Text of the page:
Sydney Morning Herald
THE MOST DANGEROUS MAN IN AMERICA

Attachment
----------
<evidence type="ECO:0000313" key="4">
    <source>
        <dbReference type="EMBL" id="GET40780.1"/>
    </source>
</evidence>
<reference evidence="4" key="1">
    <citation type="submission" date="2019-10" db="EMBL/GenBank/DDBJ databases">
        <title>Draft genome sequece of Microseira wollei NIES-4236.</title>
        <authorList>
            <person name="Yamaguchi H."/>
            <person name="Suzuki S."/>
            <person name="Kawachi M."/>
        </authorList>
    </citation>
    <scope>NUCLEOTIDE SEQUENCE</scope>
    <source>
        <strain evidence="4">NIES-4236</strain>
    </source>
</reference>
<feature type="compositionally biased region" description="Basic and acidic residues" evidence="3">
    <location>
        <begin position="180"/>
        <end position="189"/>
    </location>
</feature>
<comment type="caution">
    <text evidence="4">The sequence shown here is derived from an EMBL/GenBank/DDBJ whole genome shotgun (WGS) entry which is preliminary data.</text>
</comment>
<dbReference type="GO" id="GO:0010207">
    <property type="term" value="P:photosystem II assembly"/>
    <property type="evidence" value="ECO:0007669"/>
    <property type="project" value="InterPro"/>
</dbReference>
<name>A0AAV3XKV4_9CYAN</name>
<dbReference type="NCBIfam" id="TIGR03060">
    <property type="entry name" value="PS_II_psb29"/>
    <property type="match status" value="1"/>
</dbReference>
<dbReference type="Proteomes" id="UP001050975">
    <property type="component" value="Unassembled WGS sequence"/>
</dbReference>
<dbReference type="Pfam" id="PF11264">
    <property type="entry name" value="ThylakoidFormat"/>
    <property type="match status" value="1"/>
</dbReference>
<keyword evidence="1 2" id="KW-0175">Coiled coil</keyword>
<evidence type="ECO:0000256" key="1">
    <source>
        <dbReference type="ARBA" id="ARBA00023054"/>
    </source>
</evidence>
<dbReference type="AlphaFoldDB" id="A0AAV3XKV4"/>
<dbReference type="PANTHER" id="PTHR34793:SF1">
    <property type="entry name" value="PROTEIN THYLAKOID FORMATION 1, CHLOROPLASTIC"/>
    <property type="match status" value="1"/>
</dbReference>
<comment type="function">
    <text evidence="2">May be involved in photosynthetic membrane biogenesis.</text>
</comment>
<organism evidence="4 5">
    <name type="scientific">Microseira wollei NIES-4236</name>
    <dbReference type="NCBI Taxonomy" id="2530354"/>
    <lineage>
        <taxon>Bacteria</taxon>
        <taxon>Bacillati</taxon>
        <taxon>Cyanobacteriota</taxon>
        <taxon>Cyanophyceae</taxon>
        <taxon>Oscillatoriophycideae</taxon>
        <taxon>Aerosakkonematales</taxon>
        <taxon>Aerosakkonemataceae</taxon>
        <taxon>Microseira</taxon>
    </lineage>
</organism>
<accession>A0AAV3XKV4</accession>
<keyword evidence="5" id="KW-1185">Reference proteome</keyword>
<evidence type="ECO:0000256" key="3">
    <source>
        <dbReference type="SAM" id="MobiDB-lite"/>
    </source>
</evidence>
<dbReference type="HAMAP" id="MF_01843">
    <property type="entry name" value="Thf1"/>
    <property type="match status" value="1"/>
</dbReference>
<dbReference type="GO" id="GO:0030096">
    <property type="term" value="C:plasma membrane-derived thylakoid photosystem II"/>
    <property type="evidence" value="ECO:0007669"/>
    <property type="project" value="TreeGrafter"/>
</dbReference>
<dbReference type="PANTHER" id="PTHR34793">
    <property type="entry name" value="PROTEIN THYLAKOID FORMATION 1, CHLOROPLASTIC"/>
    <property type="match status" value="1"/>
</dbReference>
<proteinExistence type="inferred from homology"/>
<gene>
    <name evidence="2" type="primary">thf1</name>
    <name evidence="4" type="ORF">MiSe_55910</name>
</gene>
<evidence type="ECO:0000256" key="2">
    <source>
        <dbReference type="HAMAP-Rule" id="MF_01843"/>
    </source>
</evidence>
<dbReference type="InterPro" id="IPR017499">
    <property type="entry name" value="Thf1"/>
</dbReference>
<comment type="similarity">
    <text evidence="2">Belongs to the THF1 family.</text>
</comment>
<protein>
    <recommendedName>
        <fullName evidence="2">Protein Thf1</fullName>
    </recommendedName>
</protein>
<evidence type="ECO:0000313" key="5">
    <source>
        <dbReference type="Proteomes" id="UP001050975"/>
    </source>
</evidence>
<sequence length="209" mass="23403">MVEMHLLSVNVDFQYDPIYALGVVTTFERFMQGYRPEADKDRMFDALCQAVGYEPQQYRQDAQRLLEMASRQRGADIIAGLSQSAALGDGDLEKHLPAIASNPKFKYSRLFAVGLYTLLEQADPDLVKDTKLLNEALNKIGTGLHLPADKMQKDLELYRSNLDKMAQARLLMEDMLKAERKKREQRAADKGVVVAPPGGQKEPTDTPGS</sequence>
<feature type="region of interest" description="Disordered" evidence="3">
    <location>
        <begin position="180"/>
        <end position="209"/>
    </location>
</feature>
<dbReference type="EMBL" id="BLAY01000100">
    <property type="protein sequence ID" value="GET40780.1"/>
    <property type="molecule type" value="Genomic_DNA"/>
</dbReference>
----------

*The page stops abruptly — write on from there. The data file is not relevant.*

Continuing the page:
Directed by Judith Ehrlich and Rick Goldsmith Screenplay by Lawrence Lerew, Rick Goldsmith, Judith Ehrlich, Michael Chandler Rated PG, 93 minutes Reviewed by Sandra Hall Chauvel ROBERT ELLSBERG still sounds shell-shocked when recalling his appearance at the treason trial of his father, Daniel, in 1971. At 15 he was forced to testify before a grand jury who had the power to put his father in prison for the rest of his life. Knowledge is power but it can be an intolerable burden if the secrets you keep are burning a hole in your conscience. That's the way Daniel Ellsberg, a US defence analyst, was feeling in 1969. He had just become privy to a top-secret official report detailing the unpalatable history of America's involvement with Vietnam, all the way back to the Truman administration's sponsorship of the French invasion in 1945. This study had been commissioned by the Defence Secretary, Robert McNamara. Since Ellsberg had worked for him as a Pentagon analyst, he knew how McNamara felt about the war. In private, McNamara despaired about its outcome. In public, he declared that victory was possible. It was a practised strategy. As the report outlined, a series of US presidents had been just as duplicitous. JFK had told the world that the US would only be sending advisers when he was already planning a military follow-up, and Lyndon Johnson had expanded the US presence after promising he would do no such thing. Ellsberg, too, had once believed in the war. Not only was he a strategist, he had served as a Marine company commander. But he had argued against the bombing of the north. Now he defined America's part in hostilities as ''unjustified homicide''. Judith Ehrlich and Rick Goldsmith, who directed this feature documentary, are not out to question the wisdom or the morality of Ellsberg's decision to copy and release the secret report's 47 volumes, which were to become notorious as ''the Pentagon Papers''. It's his story, drawn partly from his own book about his actions and their aftermath. He also appears on screen - a still-handsome 79-year-old who harbours no regrets. Yet the film avoids hagiography mainly because he is so frank when it comes to the thornier aspects of his whistleblowing. He knew that some very close friends among his fellow analysts would regard him as a traitor. And still he had no qualms, believing that E.M. Forster was wrong with his argument that it is better to betray your country than your friends. In this case the Forster policy, he says, would simply have cost more lives. More startling is his admission that he had his young children help him with the mammoth task of photocopying the files. Even though his ex-wife didn't want them implicated, Robert, his younger brother and their 10-year-old sister were all recruited. For Ellsberg, the private and the public had conflated so thoroughly that he thought that his children should be given the chance to be in on history. Ehrlich and Goldsmith have made an elegantly evocative film of these events using black-and-white footage, playful little bursts of animation, which are strangely at odds with the prevailing moral seriousness, and photographs of rallies, protests and White House policy meetings with the Nixon tapes as soundtrack. The camera takes a forensic approach to these photographs, gently gliding over them as if the past were an underwater realm setting off a ripple effect which inevitably impinges on our own world. One of the most heartening parts of the story centres on the performance of the media. When Ellsberg could find no senator brave enough to read the report on the floor of the Senate, The New York Times stepped in, risking Nixon's fury and a White House lawsuit to run an extract. The night before it went to press, Ellsberg persuaded a few friends to come with him to a screening of Butch Cassidy and the Sundance Kid. No doubt he identified with both outlaws. But in the end, the treason charges were dismissed after it was learnt that Nixon's men, G. Gordon Liddy and Howard Hunt, had broken into Ellsberg's psychiatrist's office looking for incriminating information. The Watergate era had arrived.